Humanist elements aside, the film carries a great understanding of the key technical elements of filmmaking. The pace is never compromised, and the photography is well balanced with a tight edit. If anything – CHAMP 5 could be expanded to a feature…. but that’s a tale for another day.
Overall, the intimate tales of these individuals, framed within the carefully designed documentary, which captures the bygone era mostly through memorabilia and the ‘persons’ telling the tales, helps solidify the film as almost a kind of time capsule. Not a capsule of the past, but rather of these individuals’ recollections of the past.
Ultimately the film is intimate, personal and above all memorable.
The Colour of Spring by Paul Andrew Kimball
Alexa Morden’s performance in The Colour of Spring is actually quite a fantastic thing… and I start this review highlighting it with particular reason – indie films rarely suffer from a sort of ‘clash’ when it comes to casting, because really – they often just don’t have many good actors. Morden is one of these… and in fact, perhaps to the film’s disadvantage… because, with her opening scenes we are linked to her… but then, when Jamie Muscato appears, the film shifts in tone and gravitates to him. In reality – both of these performers have done a great job here, and so has Paul Andrew Kimball – a director who has clearly reached that ‘top’ range of indie work.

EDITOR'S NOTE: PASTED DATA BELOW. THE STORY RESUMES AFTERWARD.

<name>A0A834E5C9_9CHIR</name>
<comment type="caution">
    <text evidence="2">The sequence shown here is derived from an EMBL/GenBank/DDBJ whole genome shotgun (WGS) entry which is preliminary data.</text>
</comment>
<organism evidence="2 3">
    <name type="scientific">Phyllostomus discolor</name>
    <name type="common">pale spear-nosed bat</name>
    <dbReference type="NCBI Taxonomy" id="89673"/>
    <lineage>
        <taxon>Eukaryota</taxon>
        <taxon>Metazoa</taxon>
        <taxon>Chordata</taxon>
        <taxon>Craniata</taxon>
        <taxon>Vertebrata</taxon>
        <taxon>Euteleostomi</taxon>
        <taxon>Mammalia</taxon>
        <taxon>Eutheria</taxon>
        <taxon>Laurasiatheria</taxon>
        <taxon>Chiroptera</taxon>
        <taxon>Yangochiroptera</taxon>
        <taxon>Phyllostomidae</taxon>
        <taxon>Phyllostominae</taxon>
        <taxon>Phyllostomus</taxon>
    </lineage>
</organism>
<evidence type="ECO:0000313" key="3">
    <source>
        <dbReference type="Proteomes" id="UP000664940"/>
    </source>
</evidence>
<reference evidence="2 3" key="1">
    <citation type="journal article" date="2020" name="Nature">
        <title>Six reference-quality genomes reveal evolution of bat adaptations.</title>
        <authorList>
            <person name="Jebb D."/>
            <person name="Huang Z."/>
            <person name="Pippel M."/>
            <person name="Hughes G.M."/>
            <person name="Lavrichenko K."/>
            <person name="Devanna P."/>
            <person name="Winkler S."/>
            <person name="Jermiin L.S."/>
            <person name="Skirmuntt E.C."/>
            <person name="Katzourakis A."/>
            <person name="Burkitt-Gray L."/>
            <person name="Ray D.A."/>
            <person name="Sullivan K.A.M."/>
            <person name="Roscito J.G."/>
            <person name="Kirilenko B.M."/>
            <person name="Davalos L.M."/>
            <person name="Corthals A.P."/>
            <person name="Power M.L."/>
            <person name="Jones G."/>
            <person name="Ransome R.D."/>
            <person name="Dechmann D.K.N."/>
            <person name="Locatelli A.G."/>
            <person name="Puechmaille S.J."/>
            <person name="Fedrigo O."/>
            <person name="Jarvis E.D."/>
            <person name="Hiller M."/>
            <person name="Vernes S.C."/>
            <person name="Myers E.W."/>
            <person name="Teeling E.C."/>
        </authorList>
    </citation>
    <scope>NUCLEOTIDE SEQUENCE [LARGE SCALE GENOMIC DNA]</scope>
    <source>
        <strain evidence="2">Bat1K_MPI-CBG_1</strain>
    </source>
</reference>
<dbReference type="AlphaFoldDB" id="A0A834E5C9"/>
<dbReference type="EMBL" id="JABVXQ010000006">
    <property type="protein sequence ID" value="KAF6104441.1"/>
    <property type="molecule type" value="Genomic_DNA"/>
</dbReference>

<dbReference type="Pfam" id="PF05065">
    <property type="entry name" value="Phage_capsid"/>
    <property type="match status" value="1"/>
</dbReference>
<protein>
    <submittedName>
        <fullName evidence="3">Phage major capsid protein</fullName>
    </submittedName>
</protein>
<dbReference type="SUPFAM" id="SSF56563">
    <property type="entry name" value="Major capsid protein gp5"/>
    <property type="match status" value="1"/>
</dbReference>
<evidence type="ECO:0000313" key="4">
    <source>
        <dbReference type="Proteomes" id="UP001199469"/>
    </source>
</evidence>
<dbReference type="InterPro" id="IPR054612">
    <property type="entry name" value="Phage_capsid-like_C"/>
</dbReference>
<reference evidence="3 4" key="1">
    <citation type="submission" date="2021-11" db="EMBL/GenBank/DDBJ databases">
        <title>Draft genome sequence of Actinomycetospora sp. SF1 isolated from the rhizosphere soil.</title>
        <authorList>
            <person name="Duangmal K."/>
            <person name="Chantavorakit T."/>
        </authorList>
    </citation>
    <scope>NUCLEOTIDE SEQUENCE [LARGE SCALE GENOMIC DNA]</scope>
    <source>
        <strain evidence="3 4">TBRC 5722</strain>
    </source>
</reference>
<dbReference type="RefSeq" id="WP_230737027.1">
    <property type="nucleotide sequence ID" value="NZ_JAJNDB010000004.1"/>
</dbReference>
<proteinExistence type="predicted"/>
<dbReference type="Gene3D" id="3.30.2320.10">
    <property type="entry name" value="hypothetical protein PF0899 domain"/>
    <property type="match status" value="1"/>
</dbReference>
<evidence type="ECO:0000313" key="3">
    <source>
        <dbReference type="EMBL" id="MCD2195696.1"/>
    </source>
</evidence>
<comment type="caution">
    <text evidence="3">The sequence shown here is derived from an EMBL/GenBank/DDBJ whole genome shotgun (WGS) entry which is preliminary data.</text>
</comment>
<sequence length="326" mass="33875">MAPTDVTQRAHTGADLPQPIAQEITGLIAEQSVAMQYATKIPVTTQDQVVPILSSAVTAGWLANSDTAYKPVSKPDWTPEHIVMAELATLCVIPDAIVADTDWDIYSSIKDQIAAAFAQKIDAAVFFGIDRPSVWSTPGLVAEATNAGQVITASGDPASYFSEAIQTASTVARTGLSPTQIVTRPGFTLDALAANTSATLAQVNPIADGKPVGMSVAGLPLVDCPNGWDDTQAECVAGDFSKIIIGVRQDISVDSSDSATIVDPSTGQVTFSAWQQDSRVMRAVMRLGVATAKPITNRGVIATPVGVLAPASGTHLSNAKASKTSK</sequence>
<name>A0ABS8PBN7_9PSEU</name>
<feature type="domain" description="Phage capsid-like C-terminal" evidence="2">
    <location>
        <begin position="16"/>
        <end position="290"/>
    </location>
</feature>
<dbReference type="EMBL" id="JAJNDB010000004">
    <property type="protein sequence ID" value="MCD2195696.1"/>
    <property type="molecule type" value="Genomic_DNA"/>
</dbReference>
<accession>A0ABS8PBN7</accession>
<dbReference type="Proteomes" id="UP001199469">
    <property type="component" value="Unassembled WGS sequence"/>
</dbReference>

It is, however, from a distance – and from my own opinion, that Muscato and Kimball are on a level entirely their own making. There’s a sort of spark that goes off when we are fixed on Muscato. When he is bored of listening to someone else on the screen or is waiting for another actor to perform one of their threatening rants… the film of clings on him. This is again, not to say his peers are not up to scratch, but perhaps to highlight that this pairing of director and actor seems to be that ‘elevated’ dynamic that usually only occurs at the higher budget end of the industry – I’m talking about the Depp/Burton and Wahlberg/Berg pairings (there are many).
OK, so casting rant over.
This film is shot in a beautiful black and white palette. It has that almost European feel of the grand filmmakers of the past (Godard, Bergman… even perhaps a hint of that Woody Allen moment: Stardust Memories and Shadows and Fog). Long story short: This is a prime cut of indie filmmaking. It should be admired, and encouraged… can we please have some more sir?!
Paradox by Diego Cowks
The fundamentals of filmmaking are greatly explored in Paradox – there is an acute awareness for sound, colour, edit, shot composition, the effect of sequence building and so on. Overall, it carries itself as a very well rounded project and has a very specific genre flavour – which is something many indie films tend to miss.
The hiccups are simple: the film relies too much on its overly digital ending. The setup, which recalls a sort of House of Wax vibe is quickly thrown out in lieu of a digital nightmare… Black Mirror, and its sister films and TV shows, have clearly over infused our current aesthetical style, and Paradox, paradoxically, provides that reality in just a short film.